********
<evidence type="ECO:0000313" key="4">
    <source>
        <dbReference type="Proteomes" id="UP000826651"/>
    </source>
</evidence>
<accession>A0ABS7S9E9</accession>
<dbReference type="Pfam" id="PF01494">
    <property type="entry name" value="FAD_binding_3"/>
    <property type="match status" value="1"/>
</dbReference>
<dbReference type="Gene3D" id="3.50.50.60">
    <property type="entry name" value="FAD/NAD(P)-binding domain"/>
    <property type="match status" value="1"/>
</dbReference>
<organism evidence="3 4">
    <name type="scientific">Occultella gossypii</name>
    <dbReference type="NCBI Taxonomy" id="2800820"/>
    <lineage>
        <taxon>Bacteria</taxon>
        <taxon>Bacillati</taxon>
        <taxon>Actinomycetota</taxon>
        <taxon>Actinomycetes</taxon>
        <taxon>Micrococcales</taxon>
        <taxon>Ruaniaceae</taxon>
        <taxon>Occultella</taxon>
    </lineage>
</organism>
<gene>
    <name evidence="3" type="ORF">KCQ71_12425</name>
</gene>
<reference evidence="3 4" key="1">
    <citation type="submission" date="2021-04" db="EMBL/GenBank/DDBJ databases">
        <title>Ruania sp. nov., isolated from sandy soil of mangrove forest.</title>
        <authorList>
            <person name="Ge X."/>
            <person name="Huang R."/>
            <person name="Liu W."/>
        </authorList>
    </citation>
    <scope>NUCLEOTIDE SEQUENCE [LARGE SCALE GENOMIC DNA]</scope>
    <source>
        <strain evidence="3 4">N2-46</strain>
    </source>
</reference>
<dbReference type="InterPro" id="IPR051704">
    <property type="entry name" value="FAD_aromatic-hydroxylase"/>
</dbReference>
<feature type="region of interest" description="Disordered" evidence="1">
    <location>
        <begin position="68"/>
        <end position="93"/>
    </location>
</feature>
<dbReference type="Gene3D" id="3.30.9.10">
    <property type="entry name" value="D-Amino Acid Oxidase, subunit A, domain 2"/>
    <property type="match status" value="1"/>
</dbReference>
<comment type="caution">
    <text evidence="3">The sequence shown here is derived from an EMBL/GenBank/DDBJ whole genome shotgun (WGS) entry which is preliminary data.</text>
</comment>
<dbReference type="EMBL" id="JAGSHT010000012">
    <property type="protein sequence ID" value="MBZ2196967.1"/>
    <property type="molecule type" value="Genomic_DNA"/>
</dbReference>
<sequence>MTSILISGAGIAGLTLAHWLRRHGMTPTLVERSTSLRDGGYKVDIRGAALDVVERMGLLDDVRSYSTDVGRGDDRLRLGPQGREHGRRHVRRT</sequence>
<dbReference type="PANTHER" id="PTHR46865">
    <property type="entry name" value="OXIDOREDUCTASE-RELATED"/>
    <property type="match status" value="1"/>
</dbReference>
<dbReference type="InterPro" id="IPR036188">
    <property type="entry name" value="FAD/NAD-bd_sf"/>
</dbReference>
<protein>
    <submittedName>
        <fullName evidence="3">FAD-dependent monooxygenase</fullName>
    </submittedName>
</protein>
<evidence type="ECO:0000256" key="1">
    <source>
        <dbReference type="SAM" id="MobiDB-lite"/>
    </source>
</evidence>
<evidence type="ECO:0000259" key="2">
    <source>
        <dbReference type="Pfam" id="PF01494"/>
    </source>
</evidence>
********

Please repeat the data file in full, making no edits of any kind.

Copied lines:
<evidence type="ECO:0000313" key="4">
    <source>
        <dbReference type="Proteomes" id="UP000826651"/>
    </source>
</evidence>
<accession>A0ABS7S9E9</accession>
<dbReference type="Pfam" id="PF01494">
    <property type="entry name" value="FAD_binding_3"/>
    <property type="match status" value="1"/>
</dbReference>
<dbReference type="Gene3D" id="3.50.50.60">
    <property type="entry name" value="FAD/NAD(P)-binding domain"/>
    <property type="match status" value="1"/>
</dbReference>
<organism evidence="3 4">
    <name type="scientific">Occultella gossypii</name>
    <dbReference type="NCBI Taxonomy" id="2800820"/>
    <lineage>
        <taxon>Bacteria</taxon>
        <taxon>Bacillati</taxon>
        <taxon>Actinomycetota</taxon>
        <taxon>Actinomycetes</taxon>
        <taxon>Micrococcales</taxon>
        <taxon>Ruaniaceae</taxon>
        <taxon>Occultella</taxon>
    </lineage>
</organism>
<gene>
    <name evidence="3" type="ORF">KCQ71_12425</name>
</gene>
<reference evidence="3 4" key="1">
    <citation type="submission" date="2021-04" db="EMBL/GenBank/DDBJ databases">
        <title>Ruania sp. nov., isolated from sandy soil of mangrove forest.</title>
        <authorList>
            <person name="Ge X."/>
            <person name="Huang R."/>
            <person name="Liu W."/>
        </authorList>
    </citation>
    <scope>NUCLEOTIDE SEQUENCE [LARGE SCALE GENOMIC DNA]</scope>
    <source>
        <strain evidence="3 4">N2-46</strain>
    </source>
</reference>
<dbReference type="InterPro" id="IPR051704">
    <property type="entry name" value="FAD_aromatic-hydroxylase"/>
</dbReference>
<feature type="region of interest" description="Disordered" evidence="1">
    <location>
        <begin position="68"/>
        <end position="93"/>
    </location>
</feature>
<dbReference type="Gene3D" id="3.30.9.10">
    <property type="entry name" value="D-Amino Acid Oxidase, subunit A, domain 2"/>
    <property type="match status" value="1"/>
</dbReference>
<comment type="caution">
    <text evidence="3">The sequence shown here is derived from an EMBL/GenBank/DDBJ whole genome shotgun (WGS) entry which is preliminary data.</text>
</comment>
<dbReference type="EMBL" id="JAGSHT010000012">
    <property type="protein sequence ID" value="MBZ2196967.1"/>
    <property type="molecule type" value="Genomic_DNA"/>
</dbReference>
<sequence>MTSILISGAGIAGLTLAHWLRRHGMTPTLVERSTSLRDGGYKVDIRGAALDVVERMGLLDDVRSYSTDVGRGDDRLRLGPQGREHGRRHVRRT</sequence>
<dbReference type="PANTHER" id="PTHR46865">
    <property type="entry name" value="OXIDOREDUCTASE-RELATED"/>
    <property type="match status" value="1"/>
</dbReference>
<dbReference type="InterPro" id="IPR036188">
    <property type="entry name" value="FAD/NAD-bd_sf"/>
</dbReference>
<protein>
    <submittedName>
        <fullName evidence="3">FAD-dependent monooxygenase</fullName>
    </submittedName>
</protein>
<evidence type="ECO:0000256" key="1">
    <source>
        <dbReference type="SAM" id="MobiDB-lite"/>
    </source>
</evidence>
<evidence type="ECO:0000259" key="2">
    <source>
        <dbReference type="Pfam" id="PF01494"/>
    </source>
</evidence>